A Display is a Terrible Thing to Waste
The point of purchase (POP) is where all elements come together – the buyer, the product and the money. It’s known that 76% of purchasing decisions are made in store and that 68% of all in store purchases are made on impulse, taking consumers 3 to 7 seconds to make a buying decision.
So, what makes consumers choose a brand as opposed to other?
A lot is said of brand awareness and recognition and the necessity of being not only on consumer’s top of the mind but also in front of them when the buying decision is being made. Companies that invest not only in competitive pricing and promotions, but as well as other marketing activities at store level e.g. digital signage, packaging, POP displays etc. are on the right path of a winning recipe.
According to A.R.E. Compliance Study, planned POP displays impact sales by 193%, whilst unplanned displays ignites them by 121% as opposed to 42% when CPG companies opt for no displays at all.
According to the POP Compliance 2016 Whitepaper, “maximising a P.O.P. display program results requires a combination of great design, a clear understanding of display economics, and exceptional execution of all aspects of the display program.”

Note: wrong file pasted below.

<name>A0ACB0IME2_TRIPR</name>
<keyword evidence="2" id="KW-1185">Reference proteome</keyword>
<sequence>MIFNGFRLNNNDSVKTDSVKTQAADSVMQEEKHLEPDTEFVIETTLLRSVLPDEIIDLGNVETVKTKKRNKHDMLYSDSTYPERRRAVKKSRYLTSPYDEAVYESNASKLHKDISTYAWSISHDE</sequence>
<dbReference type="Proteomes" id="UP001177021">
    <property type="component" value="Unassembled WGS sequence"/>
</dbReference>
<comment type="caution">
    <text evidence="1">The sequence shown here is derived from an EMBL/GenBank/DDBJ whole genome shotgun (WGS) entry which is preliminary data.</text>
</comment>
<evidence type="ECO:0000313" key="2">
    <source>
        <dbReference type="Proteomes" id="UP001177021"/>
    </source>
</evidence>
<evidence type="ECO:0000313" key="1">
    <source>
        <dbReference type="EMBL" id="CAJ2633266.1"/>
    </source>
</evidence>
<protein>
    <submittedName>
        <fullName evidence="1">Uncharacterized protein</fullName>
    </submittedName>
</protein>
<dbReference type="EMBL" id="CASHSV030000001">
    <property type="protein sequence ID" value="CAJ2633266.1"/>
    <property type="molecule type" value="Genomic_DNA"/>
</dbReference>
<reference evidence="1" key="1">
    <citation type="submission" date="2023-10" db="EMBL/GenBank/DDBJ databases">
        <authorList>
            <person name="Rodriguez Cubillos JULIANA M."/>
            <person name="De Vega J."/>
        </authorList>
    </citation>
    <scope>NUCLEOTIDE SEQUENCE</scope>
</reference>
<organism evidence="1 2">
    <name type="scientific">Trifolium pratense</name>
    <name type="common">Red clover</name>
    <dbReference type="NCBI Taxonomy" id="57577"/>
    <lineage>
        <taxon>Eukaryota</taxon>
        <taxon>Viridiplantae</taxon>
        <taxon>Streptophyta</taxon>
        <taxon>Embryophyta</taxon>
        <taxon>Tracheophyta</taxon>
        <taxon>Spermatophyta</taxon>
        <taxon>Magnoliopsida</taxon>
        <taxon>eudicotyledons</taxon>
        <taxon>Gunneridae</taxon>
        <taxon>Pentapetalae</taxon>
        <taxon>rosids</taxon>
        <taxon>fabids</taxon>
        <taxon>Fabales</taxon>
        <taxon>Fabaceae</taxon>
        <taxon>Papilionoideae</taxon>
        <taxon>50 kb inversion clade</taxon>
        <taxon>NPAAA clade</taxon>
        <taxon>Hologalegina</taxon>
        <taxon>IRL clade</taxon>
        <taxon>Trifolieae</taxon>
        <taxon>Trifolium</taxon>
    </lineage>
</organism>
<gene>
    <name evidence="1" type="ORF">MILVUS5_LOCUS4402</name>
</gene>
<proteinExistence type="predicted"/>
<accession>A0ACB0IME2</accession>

Results have shown that there’s a discrepancy between the perceived level of compliance by CPG companies vs the reality. Effectiveness, at first perceived to be at 70% , in reality, is shown to be only 40%.
What are the factors that contribute to the failure or success of a planned display program?
A P.O.P. program will only be successful if displays are in place, correctly implemented, and stocked.
Needless to say, compliance at store level is one of the keys for P.O.P. display success, therefore, managers must clearly allocate responsibilities and arm people with the right information so tasks can be properly performed.
Due to the level of complexity surrounding the execution of in store displays, other items such as systems, clarity on information, set tasks, processes and superb project management are critical to the success of a well-executed POP program.